I found a letter Jane Austen wrote while doing while doing some research on letters for a presentation I made at the Jane Austen Experience last Friday. It’s dated April 25, 1811, and it’s a response to a letter Jane had received from her sister. She writes, “My dearest Cassandra, I can return the compliment by thanking you for the unexpected pleasure of your letter yesterday, and as I like unexpected pleasure, it made me very happy.”
I spoke to a group of people last weekend about my passion for written encouragement and my interest in hand lettering. The most rewarding part of my speaking engagement was meeting a young girl who was also interested in cards and who had recently started to learn hand lettering techniques. She came up to talk to me for a bit about her interest and how she's been learning. She'll pass my skill level in a minute. It was lovely to interact with such a young, creative mind with an interest in cards.
I had never read Jane's letter above before, but the words “unexpected pleasure” stood out to me. Whether you're 10 or 40, who doesn’t like unexpected pleasure? When I think about a letter traveling through the post, I think of how much effort had to go into getting the letter there. The person who wrote the letter had to drop it off somewhere or give it to someone. That person had to take it to a mail center, a person had to take it out of this mail bin, and a person had to put it on that conveyer belt. Someone had to put it on this mail truck, and then finally someone had to drive or walk all the way up to a special place just for a letter to be sent and received.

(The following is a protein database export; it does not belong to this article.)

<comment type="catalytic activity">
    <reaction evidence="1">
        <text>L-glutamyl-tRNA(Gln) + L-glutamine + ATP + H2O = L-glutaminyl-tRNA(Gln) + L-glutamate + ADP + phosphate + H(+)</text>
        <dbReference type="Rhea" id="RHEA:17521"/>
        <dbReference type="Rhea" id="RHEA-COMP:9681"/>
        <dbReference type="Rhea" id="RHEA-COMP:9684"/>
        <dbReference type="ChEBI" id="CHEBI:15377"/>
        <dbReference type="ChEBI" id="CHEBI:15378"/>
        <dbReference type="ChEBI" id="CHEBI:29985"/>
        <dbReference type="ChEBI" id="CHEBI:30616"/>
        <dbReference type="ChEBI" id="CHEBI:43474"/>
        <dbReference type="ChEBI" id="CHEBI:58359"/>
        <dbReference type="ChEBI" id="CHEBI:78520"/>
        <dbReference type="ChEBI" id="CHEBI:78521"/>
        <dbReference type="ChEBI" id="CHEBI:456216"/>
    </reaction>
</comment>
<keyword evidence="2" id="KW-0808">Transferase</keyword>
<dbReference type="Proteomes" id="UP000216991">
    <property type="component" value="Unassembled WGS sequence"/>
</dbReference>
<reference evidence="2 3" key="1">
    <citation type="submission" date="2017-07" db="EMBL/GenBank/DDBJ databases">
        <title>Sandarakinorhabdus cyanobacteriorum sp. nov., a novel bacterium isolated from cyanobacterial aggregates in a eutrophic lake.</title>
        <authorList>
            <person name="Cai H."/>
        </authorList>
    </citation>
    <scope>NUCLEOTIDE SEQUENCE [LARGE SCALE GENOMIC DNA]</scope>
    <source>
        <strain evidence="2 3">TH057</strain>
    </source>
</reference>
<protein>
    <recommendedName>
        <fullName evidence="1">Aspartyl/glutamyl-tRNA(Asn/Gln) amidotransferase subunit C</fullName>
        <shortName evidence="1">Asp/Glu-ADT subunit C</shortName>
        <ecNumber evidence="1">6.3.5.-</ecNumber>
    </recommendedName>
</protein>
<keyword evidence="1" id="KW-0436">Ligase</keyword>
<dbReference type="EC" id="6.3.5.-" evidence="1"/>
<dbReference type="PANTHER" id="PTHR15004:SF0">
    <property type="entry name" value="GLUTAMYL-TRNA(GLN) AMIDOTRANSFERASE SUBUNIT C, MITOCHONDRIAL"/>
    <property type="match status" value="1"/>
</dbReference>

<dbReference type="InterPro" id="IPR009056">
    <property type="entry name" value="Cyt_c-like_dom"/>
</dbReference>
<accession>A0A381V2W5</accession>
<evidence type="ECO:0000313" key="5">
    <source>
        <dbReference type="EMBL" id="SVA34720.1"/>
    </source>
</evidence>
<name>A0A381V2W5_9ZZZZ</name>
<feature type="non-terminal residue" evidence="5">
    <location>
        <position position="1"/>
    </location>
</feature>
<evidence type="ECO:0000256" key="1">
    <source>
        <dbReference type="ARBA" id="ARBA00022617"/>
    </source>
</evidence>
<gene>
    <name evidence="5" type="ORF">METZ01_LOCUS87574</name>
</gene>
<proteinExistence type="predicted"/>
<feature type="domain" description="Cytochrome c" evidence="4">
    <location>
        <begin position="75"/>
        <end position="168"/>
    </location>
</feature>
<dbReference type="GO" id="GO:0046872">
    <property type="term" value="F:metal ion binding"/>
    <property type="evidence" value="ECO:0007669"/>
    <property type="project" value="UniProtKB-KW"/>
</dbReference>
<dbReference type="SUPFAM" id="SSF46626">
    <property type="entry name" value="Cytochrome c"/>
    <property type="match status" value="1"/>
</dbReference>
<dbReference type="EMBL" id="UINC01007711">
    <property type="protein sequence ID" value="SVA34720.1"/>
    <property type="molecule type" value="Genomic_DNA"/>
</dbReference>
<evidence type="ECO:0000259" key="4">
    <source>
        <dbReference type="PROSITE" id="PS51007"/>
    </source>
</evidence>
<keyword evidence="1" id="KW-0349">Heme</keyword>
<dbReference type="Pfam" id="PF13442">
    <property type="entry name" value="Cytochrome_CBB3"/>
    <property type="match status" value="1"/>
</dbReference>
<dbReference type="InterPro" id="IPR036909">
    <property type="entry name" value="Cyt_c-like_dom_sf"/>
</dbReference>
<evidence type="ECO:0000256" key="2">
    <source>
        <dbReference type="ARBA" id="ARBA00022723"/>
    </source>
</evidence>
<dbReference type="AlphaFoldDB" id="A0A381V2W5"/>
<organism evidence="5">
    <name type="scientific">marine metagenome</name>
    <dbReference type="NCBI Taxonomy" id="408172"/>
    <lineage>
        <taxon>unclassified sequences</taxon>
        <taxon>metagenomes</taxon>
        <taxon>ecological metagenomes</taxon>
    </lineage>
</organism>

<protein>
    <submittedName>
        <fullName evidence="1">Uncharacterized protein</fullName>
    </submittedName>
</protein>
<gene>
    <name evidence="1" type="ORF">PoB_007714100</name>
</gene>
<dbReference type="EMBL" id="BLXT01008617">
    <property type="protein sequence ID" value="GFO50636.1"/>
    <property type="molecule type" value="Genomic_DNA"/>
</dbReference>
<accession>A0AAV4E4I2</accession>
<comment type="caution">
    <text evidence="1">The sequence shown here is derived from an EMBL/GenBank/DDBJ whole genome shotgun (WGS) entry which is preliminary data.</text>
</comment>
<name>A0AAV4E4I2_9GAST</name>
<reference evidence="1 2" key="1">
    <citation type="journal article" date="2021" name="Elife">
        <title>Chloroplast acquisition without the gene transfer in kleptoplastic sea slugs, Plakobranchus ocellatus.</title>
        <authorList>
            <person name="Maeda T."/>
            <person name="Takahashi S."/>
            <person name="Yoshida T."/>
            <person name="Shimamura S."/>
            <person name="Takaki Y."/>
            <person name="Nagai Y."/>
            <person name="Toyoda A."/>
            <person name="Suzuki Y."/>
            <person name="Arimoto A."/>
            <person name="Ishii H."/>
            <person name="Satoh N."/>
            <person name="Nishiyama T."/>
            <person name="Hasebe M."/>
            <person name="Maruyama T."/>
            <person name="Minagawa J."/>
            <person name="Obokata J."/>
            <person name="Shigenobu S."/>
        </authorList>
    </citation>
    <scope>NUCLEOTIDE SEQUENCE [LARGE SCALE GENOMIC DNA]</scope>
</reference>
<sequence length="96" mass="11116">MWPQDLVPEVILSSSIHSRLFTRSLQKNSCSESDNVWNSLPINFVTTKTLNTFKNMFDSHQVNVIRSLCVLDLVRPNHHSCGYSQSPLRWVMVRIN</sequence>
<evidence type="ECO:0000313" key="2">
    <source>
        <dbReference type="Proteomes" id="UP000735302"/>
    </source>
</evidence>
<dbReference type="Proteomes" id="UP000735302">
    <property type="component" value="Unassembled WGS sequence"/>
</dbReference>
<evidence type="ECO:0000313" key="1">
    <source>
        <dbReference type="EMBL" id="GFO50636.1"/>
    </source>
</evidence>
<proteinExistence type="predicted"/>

Letters take a short time to write, it takes many hands who dedicate effort to get it to it’s destination, it may only take a few seconds or minute to read, but there’s nothing like that feeling of unexpected pleasure when you get a letter and think of the person who wrote it and all the hands that touched it to get it to your hands.
The thing is — letters speak. They speak louder than an email, a text or a Facebook message. The fact that ease would be associated with those methods of communication is precisely the reason I love the act of sending a letter. With technology at our fingertips, it’s appealing to use those methods for instant communication. It’s convenient. It’s polished. But it has no unique personality — no defining human features. But letters.
Letters speak through the handwriting of the words on the paper. They speak through the paper itself. “What happened here when that ink was smudged? Why is there a little faded circle there? I wonder what happened when that word had to be written twice.” You can see the real-time progress of this written communication being created. It’s a timeline from start to finish!
Letters speak. They speak a language that communicates, “I saw this, or I made this and thought of you. I took time to sit and write down all of these words to you to capture this moment. I wanted to give you a piece of myself in the form of my own handwriting, which is as unique as a fingerprint. I went to the trouble of finding a stamp for you and licking an envelope for you.”
Letters capture a moment, a season of life. They’re time capsules, and they can be time capsules of so much encouragement and good.